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Radford University Presentation to the Academic Affairs Committee of the Board of Visitors Place logo or logotype here, otherwise delete this. May 9, 2013.

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Presentation on theme: "Radford University Presentation to the Academic Affairs Committee of the Board of Visitors Place logo or logotype here, otherwise delete this. May 9, 2013."— Presentation transcript:

1 Radford University Presentation to the Academic Affairs Committee of the Board of Visitors Place logo or logotype here, otherwise delete this. May 9, 2013 Presented by: Laura Jacobsen,

2 Financial Resources and Needs Student enrollments Examples of enrollment challenges for fall 2013 Consequences of underfunding Need for significant new resources Supporting the RU mission

3 Student Enrollments Between 2009 and 2013, our enrollment at RU has grown by 754 students. This year’s graduating class which started with 1447 enrolled freshmen is being replaced by an entering freshman class forecasted at 2025 students.

4 Student Enrollments The 120 credit-hour minimum requirement for graduation corresponds to an average of 15 credit hours per semester for four years, for students who do not enroll in summer coursework. During a time when we are making a concerted effort to increase our new student retention rates, our failure to be able to enroll students in full schedules because of faculty shortages is almost certain to be counterproductive.

5 Student Enrollments We have had shortages in the past, but not to the extent we are seeing now. Large freshman class being admitted, but no additional classes to accommodate them In many cases, fewer sections are being offered, partially due to the restriction on adjuncts and partially because the Governor’s request to keep tuition low restricts hiring more faculty. If nothing changes, there will be many disgruntled students and parents this summer when they cannot add required courses in the fall and they may decide not to come to RU.

6 Examples of Enrollment Challenges: Fall 2013 Business majors: 134 current students need, but cannot add, ACTG 211 They estimate 100 additional seats needed for MATH 126 Science & Technology: There are shortages in almost all science courses. There were two new transfer students in science on April 19 who were transferring with associate degrees so they didn’t need core classes – they left with only 8 credits. There was nothing else open that they could take (and this is just the first of six Transfer Orientations).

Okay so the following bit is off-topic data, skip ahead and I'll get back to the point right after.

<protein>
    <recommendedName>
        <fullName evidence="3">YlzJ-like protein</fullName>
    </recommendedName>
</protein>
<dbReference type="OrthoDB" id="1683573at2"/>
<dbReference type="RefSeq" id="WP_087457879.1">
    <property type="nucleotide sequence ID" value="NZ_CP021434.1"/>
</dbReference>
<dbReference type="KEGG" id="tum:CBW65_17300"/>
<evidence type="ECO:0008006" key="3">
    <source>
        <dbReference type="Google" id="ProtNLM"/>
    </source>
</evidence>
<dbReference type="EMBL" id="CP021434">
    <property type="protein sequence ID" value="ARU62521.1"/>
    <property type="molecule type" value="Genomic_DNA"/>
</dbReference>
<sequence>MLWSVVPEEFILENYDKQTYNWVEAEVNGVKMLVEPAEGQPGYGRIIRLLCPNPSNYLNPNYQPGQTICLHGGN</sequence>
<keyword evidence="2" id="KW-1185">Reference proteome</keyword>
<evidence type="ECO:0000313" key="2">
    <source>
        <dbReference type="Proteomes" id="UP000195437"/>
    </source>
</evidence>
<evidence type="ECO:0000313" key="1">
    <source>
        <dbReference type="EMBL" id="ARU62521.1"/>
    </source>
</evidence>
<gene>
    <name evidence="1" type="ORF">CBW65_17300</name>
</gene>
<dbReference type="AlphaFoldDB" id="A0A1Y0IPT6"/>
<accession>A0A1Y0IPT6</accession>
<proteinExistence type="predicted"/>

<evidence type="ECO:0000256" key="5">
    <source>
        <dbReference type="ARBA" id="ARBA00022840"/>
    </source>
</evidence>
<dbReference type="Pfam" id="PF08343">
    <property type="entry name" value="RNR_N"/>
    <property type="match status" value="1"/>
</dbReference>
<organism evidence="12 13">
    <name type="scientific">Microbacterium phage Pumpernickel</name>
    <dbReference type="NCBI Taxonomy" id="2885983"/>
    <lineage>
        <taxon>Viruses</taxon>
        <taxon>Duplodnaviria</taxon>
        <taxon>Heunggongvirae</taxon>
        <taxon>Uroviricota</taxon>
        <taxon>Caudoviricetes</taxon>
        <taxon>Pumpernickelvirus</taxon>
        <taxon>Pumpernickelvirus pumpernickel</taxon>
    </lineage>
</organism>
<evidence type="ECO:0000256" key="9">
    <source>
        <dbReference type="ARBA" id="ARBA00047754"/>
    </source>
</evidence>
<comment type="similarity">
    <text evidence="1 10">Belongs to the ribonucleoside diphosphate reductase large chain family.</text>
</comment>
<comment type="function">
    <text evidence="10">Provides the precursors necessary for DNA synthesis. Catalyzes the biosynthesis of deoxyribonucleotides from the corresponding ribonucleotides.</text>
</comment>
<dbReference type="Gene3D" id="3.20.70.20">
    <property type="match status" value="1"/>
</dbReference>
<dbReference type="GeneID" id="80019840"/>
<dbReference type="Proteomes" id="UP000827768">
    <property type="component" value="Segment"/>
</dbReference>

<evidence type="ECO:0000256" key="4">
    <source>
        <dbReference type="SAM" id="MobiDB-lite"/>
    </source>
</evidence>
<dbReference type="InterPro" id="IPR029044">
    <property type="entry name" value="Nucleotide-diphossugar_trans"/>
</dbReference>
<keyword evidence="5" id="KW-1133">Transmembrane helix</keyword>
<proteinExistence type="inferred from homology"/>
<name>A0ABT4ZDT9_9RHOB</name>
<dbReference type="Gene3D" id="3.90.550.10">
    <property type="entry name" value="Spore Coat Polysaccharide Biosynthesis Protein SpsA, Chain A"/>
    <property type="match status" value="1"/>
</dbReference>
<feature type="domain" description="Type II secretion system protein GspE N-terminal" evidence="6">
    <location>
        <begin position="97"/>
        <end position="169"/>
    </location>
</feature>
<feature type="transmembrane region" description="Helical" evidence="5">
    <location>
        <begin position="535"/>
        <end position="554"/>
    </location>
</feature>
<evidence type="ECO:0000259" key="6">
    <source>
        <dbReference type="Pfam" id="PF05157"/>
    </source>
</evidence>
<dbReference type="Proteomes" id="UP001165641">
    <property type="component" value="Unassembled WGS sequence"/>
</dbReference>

7 Pre-Majors: Concerned that 350 new freshmen will not have a science or math to take this fall. Humanities & Behavioral Sciences: Chairs in PHIL & RELN, ENGL and HIST are scrambling to find adjuncts. Some PHIL, RELN and ENGL classes have been cancelled until they find adjuncts. Examples of Enrollment Challenges: Fall 2013

8 Humanities & Behavioral Sciences: Our goal is 2025 entering freshmen and here were the open seats in HUM and SOC/BEH classes for the core (affects all majors) as of April 22: HumanitiesSocial/Behavioral ENGL seatsHIST 111 & seats HIST 101 & seatsPOSC seats PHIL 111, 112, seatsPSYC seats POSC seatsSOCY 110 & seats RELN 111, 112, seats Examples of Enrollment Challenges: Fall 2013

9 CORE 101 and 201: Current students had little or no choice in class times or topics. There is a shortage of each for new freshmen and transfer students. There is a shortage of upper level classes in POSC and HIST for new transfer students; CRJU majors are increasing, but classes are not; PSYC majors are increasing but there is a shortage of seats in PSYC 222, 301 and 302. There are currently no seats available for new transfer students. Examples of Enrollment Challenges: Fall 2013

10 Education: ESHE and RCPT majors are popular majors but there is a continuing shortage of major classes available for them. BIOL 322 – There are current students in ESHE who could not add this class (and some of the community colleges’ anatomy classes are already full this summer – our students have checked); there are no seats for new transfer students in any major Examples of Enrollment Challenges: Fall 2013

11 Waldron College of Health and Human Services & others: STAT 200 – There will be shortages for new transfer students. We don’t know the numbers yet BIOL 105 – We know there will be shortages for Pre-Nursing and ESHE freshmen CHEM 120 – Pre-Nursing students have to take BIOL 105 or CHEM 120 in fall – if BIOL 105 is unavailable, we will be short seats in CHEM 120 BIOL 103 – There are no openings for current or new students Examples of Enrollment Challenges: Fall 2013